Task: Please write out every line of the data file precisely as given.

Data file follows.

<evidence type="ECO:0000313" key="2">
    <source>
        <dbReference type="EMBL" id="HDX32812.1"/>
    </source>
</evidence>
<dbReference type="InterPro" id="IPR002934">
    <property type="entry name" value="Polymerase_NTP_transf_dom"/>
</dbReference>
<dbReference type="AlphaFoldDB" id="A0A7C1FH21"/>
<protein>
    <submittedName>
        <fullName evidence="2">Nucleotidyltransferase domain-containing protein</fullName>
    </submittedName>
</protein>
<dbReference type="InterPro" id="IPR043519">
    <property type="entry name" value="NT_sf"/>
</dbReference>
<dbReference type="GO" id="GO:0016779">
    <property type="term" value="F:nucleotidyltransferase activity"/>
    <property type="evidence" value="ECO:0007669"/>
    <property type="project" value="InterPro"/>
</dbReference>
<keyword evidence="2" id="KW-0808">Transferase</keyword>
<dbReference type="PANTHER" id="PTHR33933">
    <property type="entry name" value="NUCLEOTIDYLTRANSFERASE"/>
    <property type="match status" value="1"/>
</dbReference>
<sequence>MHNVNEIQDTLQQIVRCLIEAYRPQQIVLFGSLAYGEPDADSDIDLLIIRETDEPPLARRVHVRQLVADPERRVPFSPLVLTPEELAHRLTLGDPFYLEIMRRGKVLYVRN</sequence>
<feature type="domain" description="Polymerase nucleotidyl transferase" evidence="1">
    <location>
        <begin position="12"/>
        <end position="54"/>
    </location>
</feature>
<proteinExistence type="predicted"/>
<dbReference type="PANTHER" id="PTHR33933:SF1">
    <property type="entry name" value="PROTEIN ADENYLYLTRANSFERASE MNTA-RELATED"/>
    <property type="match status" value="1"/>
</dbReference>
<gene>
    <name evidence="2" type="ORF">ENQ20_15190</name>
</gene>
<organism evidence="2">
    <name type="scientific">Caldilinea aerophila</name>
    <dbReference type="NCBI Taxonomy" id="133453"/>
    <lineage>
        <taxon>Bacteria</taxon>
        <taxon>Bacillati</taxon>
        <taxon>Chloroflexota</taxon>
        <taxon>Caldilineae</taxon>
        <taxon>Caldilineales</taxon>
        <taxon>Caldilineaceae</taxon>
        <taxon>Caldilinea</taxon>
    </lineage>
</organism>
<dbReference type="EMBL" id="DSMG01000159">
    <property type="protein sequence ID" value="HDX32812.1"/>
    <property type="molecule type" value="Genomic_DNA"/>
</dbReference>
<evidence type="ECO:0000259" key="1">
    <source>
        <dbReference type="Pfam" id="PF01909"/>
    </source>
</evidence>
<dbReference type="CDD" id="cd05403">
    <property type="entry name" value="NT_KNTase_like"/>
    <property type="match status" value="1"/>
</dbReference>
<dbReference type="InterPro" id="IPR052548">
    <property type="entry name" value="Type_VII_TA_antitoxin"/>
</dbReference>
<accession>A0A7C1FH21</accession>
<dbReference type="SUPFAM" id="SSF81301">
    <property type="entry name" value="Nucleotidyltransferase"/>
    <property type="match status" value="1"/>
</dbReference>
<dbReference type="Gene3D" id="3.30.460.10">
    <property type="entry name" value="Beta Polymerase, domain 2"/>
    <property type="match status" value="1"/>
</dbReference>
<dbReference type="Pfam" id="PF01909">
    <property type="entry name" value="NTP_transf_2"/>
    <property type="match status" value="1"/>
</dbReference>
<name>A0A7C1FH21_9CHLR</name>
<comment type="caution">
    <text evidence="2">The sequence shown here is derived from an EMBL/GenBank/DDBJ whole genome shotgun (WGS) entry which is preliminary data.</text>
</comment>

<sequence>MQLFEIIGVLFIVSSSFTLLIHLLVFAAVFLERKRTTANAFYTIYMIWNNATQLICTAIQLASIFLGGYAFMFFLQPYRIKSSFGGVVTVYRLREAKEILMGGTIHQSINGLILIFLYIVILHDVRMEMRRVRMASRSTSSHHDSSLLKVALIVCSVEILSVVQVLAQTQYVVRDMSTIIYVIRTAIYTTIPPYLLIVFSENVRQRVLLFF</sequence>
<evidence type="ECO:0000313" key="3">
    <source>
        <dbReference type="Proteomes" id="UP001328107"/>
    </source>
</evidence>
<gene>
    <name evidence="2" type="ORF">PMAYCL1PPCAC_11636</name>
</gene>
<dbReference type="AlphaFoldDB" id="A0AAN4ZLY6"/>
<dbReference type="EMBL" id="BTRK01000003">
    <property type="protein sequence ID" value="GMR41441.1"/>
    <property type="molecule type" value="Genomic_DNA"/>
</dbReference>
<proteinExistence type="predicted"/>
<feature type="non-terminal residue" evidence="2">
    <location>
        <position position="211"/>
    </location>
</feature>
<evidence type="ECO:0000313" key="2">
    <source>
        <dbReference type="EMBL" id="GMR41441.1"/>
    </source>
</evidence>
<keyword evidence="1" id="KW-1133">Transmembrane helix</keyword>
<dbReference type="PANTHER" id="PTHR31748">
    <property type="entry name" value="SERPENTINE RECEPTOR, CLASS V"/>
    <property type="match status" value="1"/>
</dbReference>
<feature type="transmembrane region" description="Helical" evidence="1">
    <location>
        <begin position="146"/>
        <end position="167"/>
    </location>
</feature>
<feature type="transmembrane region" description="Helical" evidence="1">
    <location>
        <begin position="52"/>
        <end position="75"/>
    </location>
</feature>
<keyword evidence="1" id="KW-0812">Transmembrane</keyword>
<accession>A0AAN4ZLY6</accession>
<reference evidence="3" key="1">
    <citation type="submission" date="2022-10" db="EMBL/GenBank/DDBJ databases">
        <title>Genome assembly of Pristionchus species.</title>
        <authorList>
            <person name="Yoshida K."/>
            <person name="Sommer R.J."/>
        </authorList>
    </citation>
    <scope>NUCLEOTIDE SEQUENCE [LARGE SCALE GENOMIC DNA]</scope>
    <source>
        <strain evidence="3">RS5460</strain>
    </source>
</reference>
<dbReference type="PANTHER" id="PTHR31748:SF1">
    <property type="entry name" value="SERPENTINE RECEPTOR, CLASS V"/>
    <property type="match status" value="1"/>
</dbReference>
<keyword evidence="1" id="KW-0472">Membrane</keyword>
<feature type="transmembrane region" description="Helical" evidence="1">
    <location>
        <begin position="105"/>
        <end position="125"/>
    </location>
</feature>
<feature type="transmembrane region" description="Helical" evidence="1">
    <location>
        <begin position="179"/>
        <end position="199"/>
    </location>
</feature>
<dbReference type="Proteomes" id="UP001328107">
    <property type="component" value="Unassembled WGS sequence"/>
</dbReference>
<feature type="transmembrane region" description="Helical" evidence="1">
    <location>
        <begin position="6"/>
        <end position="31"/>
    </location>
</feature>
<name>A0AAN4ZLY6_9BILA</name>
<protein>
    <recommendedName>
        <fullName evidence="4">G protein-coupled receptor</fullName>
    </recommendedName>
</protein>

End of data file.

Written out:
<evidence type="ECO:0000313" key="2">
    <source>
        <dbReference type="EMBL" id="HDX32812.1"/>
    </source>
</evidence>
<dbReference type="InterPro" id="IPR002934">
    <property type="entry name" value="Polymerase_NTP_transf_dom"/>
</dbReference>
<dbReference type="AlphaFoldDB" id="A0A7C1FH21"/>
<protein>
    <submittedName>
        <fullName evidence="2">Nucleotidyltransferase domain-containing protein</fullName>
    </submittedName>
</protein>
<dbReference type="InterPro" id="IPR043519">
    <property type="entry name" value="NT_sf"/>
</dbReference>
<dbReference type="GO" id="GO:0016779">
    <property type="term" value="F:nucleotidyltransferase activity"/>
    <property type="evidence" value="ECO:0007669"/>
    <property type="project" value="InterPro"/>
</dbReference>
<keyword evidence="2" id="KW-0808">Transferase</keyword>
<dbReference type="PANTHER" id="PTHR33933">
    <property type="entry name" value="NUCLEOTIDYLTRANSFERASE"/>
    <property type="match status" value="1"/>
</dbReference>
<sequence>MHNVNEIQDTLQQIVRCLIEAYRPQQIVLFGSLAYGEPDADSDIDLLIIRETDEPPLARRVHVRQLVADPERRVPFSPLVLTPEELAHRLTLGDPFYLEIMRRGKVLYVRN</sequence>
<feature type="domain" description="Polymerase nucleotidyl transferase" evidence="1">
    <location>
        <begin position="12"/>
        <end position="54"/>
    </location>
</feature>
<proteinExistence type="predicted"/>
<dbReference type="PANTHER" id="PTHR33933:SF1">
    <property type="entry name" value="PROTEIN ADENYLYLTRANSFERASE MNTA-RELATED"/>
    <property type="match status" value="1"/>
</dbReference>
<gene>
    <name evidence="2" type="ORF">ENQ20_15190</name>
</gene>
<organism evidence="2">
    <name type="scientific">Caldilinea aerophila</name>
    <dbReference type="NCBI Taxonomy" id="133453"/>
    <lineage>
        <taxon>Bacteria</taxon>
        <taxon>Bacillati</taxon>
        <taxon>Chloroflexota</taxon>
        <taxon>Caldilineae</taxon>
        <taxon>Caldilineales</taxon>
        <taxon>Caldilineaceae</taxon>
        <taxon>Caldilinea</taxon>
    </lineage>
</organism>
<dbReference type="EMBL" id="DSMG01000159">
    <property type="protein sequence ID" value="HDX32812.1"/>
    <property type="molecule type" value="Genomic_DNA"/>
</dbReference>
<evidence type="ECO:0000259" key="1">
    <source>
        <dbReference type="Pfam" id="PF01909"/>
    </source>
</evidence>
<dbReference type="CDD" id="cd05403">
    <property type="entry name" value="NT_KNTase_like"/>
    <property type="match status" value="1"/>
</dbReference>
<dbReference type="InterPro" id="IPR052548">
    <property type="entry name" value="Type_VII_TA_antitoxin"/>
</dbReference>
<accession>A0A7C1FH21</accession>
<dbReference type="SUPFAM" id="SSF81301">
    <property type="entry name" value="Nucleotidyltransferase"/>
    <property type="match status" value="1"/>
</dbReference>
<dbReference type="Gene3D" id="3.30.460.10">
    <property type="entry name" value="Beta Polymerase, domain 2"/>
    <property type="match status" value="1"/>
</dbReference>
<dbReference type="Pfam" id="PF01909">
    <property type="entry name" value="NTP_transf_2"/>
    <property type="match status" value="1"/>
</dbReference>
<name>A0A7C1FH21_9CHLR</name>
<comment type="caution">
    <text evidence="2">The sequence shown here is derived from an EMBL/GenBank/DDBJ whole genome shotgun (WGS) entry which is preliminary data.</text>
</comment>

<sequence>MQLFEIIGVLFIVSSSFTLLIHLLVFAAVFLERKRTTANAFYTIYMIWNNATQLICTAIQLASIFLGGYAFMFFLQPYRIKSSFGGVVTVYRLREAKEILMGGTIHQSINGLILIFLYIVILHDVRMEMRRVRMASRSTSSHHDSSLLKVALIVCSVEILSVVQVLAQTQYVVRDMSTIIYVIRTAIYTTIPPYLLIVFSENVRQRVLLFF</sequence>
<evidence type="ECO:0000313" key="3">
    <source>
        <dbReference type="Proteomes" id="UP001328107"/>
    </source>
</evidence>
<gene>
    <name evidence="2" type="ORF">PMAYCL1PPCAC_11636</name>
</gene>
<dbReference type="AlphaFoldDB" id="A0AAN4ZLY6"/>
<dbReference type="EMBL" id="BTRK01000003">
    <property type="protein sequence ID" value="GMR41441.1"/>
    <property type="molecule type" value="Genomic_DNA"/>
</dbReference>
<proteinExistence type="predicted"/>
<feature type="non-terminal residue" evidence="2">
    <location>
        <position position="211"/>
    </location>
</feature>
<evidence type="ECO:0000313" key="2">
    <source>
        <dbReference type="EMBL" id="GMR41441.1"/>
    </source>
</evidence>
<keyword evidence="1" id="KW-1133">Transmembrane helix</keyword>
<dbReference type="PANTHER" id="PTHR31748">
    <property type="entry name" value="SERPENTINE RECEPTOR, CLASS V"/>
    <property type="match status" value="1"/>
</dbReference>
<feature type="transmembrane region" description="Helical" evidence="1">
    <location>
        <begin position="146"/>
        <end position="167"/>
    </location>
</feature>
<feature type="transmembrane region" description="Helical" evidence="1">
    <location>
        <begin position="52"/>
        <end position="75"/>
    </location>
</feature>
<keyword evidence="1" id="KW-0812">Transmembrane</keyword>
<accession>A0AAN4ZLY6</accession>
<reference evidence="3" key="1">
    <citation type="submission" date="2022-10" db="EMBL/GenBank/DDBJ databases">
        <title>Genome assembly of Pristionchus species.</title>
        <authorList>
            <person name="Yoshida K."/>
            <person name="Sommer R.J."/>
        </authorList>
    </citation>
    <scope>NUCLEOTIDE SEQUENCE [LARGE SCALE GENOMIC DNA]</scope>
    <source>
        <strain evidence="3">RS5460</strain>
    </source>
</reference>
<dbReference type="PANTHER" id="PTHR31748:SF1">
    <property type="entry name" value="SERPENTINE RECEPTOR, CLASS V"/>
    <property type="match status" value="1"/>
</dbReference>
<keyword evidence="1" id="KW-0472">Membrane</keyword>
<feature type="transmembrane region" description="Helical" evidence="1">
    <location>
        <begin position="105"/>
        <end position="125"/>
    </location>
</feature>
<feature type="transmembrane region" description="Helical" evidence="1">
    <location>
        <begin position="179"/>
        <end position="199"/>
    </location>
</feature>
<dbReference type="Proteomes" id="UP001328107">
    <property type="component" value="Unassembled WGS sequence"/>
</dbReference>
<feature type="transmembrane region" description="Helical" evidence="1">
    <location>
        <begin position="6"/>
        <end position="31"/>
    </location>
</feature>
<name>A0AAN4ZLY6_9BILA</name>
<protein>
    <recommendedName>
        <fullName evidence="4">G protein-coupled receptor</fullName>
    </recommendedName>
</protein>